Art activities that are ideal for LGBT clients include: self-portraits, collage, group murals, and sculpture. One example from the article was the activity, “Inside Me, Outside Me,” in which the client creates a self-portrait representing their publicly presented self, and another self-portrait to represent their private, internal, self. Sometimes the client may draw two completely different people representing their internal struggle between the social pressure and the binary model of gender not allowing for fluidity between genders.

Some alternatives to this project can be a mask, and a box. These portraits are then used for reflection, and as a conversation tool in therapy. Another example included choosing “an animal figurine, and then creating a “safe place” for it using a variety of art media” (Pelton-Sweet & Sherry, 2008, p. 173). The animal represents the self, and it is kept in its “safe place. ” Some barriers that may present themselves is that the therapist should be informed in the issues people in the LGBT community face.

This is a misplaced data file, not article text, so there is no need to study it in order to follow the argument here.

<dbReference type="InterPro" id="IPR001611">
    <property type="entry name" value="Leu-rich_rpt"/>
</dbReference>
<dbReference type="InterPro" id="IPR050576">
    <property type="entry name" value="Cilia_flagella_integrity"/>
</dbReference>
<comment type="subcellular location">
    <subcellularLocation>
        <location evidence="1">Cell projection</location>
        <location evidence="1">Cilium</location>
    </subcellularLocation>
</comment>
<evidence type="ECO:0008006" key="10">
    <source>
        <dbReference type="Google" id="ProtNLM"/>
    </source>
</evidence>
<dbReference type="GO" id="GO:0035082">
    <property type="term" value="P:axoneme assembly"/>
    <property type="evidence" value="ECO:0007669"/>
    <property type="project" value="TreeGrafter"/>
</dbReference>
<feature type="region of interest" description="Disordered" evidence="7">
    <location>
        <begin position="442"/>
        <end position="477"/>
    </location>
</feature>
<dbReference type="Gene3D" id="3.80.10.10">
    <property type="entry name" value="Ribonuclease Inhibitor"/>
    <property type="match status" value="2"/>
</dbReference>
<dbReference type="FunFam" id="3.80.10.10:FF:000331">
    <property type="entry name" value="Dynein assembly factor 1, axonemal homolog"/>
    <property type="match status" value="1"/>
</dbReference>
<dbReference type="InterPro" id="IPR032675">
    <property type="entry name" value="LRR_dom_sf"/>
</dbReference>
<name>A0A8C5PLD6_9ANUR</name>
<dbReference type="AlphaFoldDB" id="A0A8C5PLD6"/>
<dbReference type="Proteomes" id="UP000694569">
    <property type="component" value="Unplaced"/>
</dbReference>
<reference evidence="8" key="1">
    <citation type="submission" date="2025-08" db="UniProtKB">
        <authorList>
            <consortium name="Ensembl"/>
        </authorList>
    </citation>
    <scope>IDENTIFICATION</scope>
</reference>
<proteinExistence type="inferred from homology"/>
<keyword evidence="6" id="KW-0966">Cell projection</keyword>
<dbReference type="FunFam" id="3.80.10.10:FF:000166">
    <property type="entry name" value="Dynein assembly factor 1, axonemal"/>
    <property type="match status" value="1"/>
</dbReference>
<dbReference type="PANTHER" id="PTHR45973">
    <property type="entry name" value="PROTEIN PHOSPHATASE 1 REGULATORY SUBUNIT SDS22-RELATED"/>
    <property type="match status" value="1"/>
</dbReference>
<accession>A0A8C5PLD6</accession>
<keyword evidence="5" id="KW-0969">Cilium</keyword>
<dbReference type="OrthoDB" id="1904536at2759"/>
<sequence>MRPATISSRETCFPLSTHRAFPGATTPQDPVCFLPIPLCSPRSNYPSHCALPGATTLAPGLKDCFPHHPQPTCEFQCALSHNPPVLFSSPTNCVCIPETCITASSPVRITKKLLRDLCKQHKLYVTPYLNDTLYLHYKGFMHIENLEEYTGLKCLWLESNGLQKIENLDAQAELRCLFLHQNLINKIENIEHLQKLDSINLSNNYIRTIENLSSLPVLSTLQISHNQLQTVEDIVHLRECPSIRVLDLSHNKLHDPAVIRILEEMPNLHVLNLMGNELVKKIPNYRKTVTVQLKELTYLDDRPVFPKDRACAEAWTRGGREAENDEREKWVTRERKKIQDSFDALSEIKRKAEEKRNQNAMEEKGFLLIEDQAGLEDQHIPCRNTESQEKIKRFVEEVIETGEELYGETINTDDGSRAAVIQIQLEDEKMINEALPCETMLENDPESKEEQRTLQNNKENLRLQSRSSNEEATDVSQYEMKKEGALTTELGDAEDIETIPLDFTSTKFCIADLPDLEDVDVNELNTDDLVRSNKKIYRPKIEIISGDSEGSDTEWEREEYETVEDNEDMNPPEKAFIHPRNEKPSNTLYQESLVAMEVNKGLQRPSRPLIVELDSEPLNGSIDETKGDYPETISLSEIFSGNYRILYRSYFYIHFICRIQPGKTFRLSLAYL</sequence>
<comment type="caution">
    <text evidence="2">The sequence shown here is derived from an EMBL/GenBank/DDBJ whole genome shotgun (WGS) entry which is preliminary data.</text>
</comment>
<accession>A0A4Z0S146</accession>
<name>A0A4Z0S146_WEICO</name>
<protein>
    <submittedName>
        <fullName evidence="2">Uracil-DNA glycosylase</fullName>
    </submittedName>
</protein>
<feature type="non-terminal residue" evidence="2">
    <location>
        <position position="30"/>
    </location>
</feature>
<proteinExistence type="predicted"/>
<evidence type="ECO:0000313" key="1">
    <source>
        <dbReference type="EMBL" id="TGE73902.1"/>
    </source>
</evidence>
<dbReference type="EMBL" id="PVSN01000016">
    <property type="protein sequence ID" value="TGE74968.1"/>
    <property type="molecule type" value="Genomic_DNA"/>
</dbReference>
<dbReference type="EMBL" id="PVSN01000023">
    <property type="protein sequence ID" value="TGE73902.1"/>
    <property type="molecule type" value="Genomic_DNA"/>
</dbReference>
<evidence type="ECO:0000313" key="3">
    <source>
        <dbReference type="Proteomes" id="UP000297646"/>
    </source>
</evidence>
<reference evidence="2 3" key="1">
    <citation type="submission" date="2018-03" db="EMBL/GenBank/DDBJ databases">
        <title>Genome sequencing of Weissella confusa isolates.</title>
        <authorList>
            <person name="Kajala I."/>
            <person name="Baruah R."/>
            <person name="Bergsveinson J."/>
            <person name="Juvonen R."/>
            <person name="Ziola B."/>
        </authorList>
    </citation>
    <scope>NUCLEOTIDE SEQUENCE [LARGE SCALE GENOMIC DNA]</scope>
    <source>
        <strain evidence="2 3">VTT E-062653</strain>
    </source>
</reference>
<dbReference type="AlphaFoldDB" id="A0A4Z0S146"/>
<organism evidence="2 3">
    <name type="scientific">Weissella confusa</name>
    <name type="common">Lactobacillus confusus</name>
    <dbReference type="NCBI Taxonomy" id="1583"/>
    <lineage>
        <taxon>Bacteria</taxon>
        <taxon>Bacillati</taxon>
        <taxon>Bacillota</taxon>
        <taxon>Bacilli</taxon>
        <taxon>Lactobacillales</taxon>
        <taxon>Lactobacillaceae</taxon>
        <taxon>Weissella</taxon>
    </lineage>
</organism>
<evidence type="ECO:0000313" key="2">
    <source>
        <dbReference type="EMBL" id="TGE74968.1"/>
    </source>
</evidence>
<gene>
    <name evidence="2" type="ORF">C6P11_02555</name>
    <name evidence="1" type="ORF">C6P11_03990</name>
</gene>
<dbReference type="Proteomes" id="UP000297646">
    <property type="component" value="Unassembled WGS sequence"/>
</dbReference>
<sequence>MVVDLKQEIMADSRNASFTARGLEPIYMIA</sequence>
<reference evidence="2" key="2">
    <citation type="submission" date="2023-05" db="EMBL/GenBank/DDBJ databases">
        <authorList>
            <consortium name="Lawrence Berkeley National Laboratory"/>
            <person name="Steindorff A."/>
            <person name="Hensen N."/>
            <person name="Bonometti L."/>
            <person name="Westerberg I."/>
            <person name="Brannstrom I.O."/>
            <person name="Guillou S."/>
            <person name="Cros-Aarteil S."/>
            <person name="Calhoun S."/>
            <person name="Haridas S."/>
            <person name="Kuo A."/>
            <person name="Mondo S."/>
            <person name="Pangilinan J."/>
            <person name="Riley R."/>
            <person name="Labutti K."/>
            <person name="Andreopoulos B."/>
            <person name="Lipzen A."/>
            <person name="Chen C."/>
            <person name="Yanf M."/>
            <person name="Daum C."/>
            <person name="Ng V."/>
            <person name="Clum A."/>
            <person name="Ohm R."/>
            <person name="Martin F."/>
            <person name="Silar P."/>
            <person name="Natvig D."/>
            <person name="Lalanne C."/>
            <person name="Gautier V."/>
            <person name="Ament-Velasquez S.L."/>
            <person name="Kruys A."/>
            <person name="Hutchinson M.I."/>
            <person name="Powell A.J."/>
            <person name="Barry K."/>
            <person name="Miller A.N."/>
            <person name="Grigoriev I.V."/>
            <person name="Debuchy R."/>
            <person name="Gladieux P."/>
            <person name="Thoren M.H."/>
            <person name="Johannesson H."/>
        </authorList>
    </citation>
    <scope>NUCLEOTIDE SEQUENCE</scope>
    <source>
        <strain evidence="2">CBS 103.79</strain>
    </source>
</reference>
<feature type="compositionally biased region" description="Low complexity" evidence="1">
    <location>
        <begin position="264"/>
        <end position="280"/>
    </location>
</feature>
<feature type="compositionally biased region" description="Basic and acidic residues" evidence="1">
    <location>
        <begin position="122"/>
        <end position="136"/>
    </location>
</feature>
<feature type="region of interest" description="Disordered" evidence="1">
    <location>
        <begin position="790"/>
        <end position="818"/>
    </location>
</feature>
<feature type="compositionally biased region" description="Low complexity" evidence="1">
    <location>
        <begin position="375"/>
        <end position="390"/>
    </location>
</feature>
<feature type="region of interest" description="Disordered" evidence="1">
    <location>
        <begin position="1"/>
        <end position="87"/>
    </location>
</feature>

They should be competent in the knowledge of the social and health issues this population faces, as well as issues such as, “sexual identity, bigotry, internalized homophobia, trauma and abuse, lesbian identity and culture, visibility, sexuality, gender identity, depression, stereotypes, homophobia, and the coming out process” (Pelton-Sweet & Sherry, 2008, p. 173). They also need to be non-judgmental towards homosexuality and gender variance because they need to feel comfortable exploring those areas with the client.

The article noted that “clinicians need to remain aware of the ways in which the outcomes or products of art therapy may be different with this population” (Pelton-Sweet & Sherry, 2008, p. 173). Important symbols like the rainbow, and the upside down pink triangles may be present, or prominent in their work. After having done this assignment, I realized that I have had a lot of privileges, being heterosexual, that I was unaware of. It made me realize the difficulties people in the LGBT community face daily in their lives, and the emotional toll it takes on them.

I feel as though this may be a great place for me to conduct research, and use it to further the positive effect art therapy can have on the LGBT community. Creating a physical object to examine issues such as identity, intimacy, and power can allow clients to see the invisible pain and secrets that they have been holding on to. The art pieces can also empower the client and facilitate them throughout the coming out process. I feel as though the lack of research in this field is disappointing, because there is so much art therapy has to offer clients who are LGBT that need little or no modification at all.